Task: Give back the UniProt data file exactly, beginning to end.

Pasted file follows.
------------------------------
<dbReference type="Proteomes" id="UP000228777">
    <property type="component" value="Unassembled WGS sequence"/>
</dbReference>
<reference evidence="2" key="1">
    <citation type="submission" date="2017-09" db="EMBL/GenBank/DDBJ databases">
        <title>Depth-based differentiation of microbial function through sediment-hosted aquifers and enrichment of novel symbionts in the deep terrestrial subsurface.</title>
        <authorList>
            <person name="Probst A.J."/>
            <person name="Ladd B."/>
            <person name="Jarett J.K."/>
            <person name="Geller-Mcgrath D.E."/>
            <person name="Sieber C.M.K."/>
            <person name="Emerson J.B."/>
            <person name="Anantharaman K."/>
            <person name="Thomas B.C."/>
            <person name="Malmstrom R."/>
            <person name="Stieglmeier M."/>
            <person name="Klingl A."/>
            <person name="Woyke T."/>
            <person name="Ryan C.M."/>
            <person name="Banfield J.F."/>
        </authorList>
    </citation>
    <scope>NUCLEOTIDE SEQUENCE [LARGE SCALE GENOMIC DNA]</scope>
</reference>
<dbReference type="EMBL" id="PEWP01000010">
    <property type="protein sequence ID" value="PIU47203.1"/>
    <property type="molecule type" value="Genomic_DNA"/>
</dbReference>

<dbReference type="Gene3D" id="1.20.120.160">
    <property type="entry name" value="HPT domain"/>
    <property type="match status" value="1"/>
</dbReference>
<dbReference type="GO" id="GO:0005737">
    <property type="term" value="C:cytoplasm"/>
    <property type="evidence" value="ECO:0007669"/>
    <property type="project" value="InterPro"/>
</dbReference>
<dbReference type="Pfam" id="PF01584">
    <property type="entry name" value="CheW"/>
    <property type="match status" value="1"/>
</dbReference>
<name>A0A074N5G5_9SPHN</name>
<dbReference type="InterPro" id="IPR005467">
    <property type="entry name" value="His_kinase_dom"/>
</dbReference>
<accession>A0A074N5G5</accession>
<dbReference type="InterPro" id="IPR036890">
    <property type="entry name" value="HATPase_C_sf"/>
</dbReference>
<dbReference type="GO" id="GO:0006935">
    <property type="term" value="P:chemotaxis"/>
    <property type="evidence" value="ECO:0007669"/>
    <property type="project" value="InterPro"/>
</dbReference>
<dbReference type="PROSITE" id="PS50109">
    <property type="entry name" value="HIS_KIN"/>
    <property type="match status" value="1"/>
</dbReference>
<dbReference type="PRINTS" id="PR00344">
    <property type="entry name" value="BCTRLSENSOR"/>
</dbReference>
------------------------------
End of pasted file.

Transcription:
<dbReference type="Proteomes" id="UP000228777">
    <property type="component" value="Unassembled WGS sequence"/>
</dbReference>
<reference evidence="2" key="1">
    <citation type="submission" date="2017-09" db="EMBL/GenBank/DDBJ databases">
        <title>Depth-based differentiation of microbial function through sediment-hosted aquifers and enrichment of novel symbionts in the deep terrestrial subsurface.</title>
        <authorList>
            <person name="Probst A.J."/>
            <person name="Ladd B."/>
            <person name="Jarett J.K."/>
            <person name="Geller-Mcgrath D.E."/>
            <person name="Sieber C.M.K."/>
            <person name="Emerson J.B."/>
            <person name="Anantharaman K."/>
            <person name="Thomas B.C."/>
            <person name="Malmstrom R."/>
            <person name="Stieglmeier M."/>
            <person name="Klingl A."/>
            <person name="Woyke T."/>
            <person name="Ryan C.M."/>
            <person name="Banfield J.F."/>
        </authorList>
    </citation>
    <scope>NUCLEOTIDE SEQUENCE [LARGE SCALE GENOMIC DNA]</scope>
</reference>
<dbReference type="EMBL" id="PEWP01000010">
    <property type="protein sequence ID" value="PIU47203.1"/>
    <property type="molecule type" value="Genomic_DNA"/>
</dbReference>

<dbReference type="Gene3D" id="1.20.120.160">
    <property type="entry name" value="HPT domain"/>
    <property type="match status" value="1"/>
</dbReference>
<dbReference type="GO" id="GO:0005737">
    <property type="term" value="C:cytoplasm"/>
    <property type="evidence" value="ECO:0007669"/>
    <property type="project" value="InterPro"/>
</dbReference>
<dbReference type="Pfam" id="PF01584">
    <property type="entry name" value="CheW"/>
    <property type="match status" value="1"/>
</dbReference>
<name>A0A074N5G5_9SPHN</name>
<dbReference type="InterPro" id="IPR005467">
    <property type="entry name" value="His_kinase_dom"/>
</dbReference>
<accession>A0A074N5G5</accession>
<dbReference type="InterPro" id="IPR036890">
    <property type="entry name" value="HATPase_C_sf"/>
</dbReference>
<dbReference type="GO" id="GO:0006935">
    <property type="term" value="P:chemotaxis"/>
    <property type="evidence" value="ECO:0007669"/>
    <property type="project" value="InterPro"/>
</dbReference>
<dbReference type="PROSITE" id="PS50109">
    <property type="entry name" value="HIS_KIN"/>
    <property type="match status" value="1"/>
</dbReference>
<dbReference type="PRINTS" id="PR00344">
    <property type="entry name" value="BCTRLSENSOR"/>
</dbReference>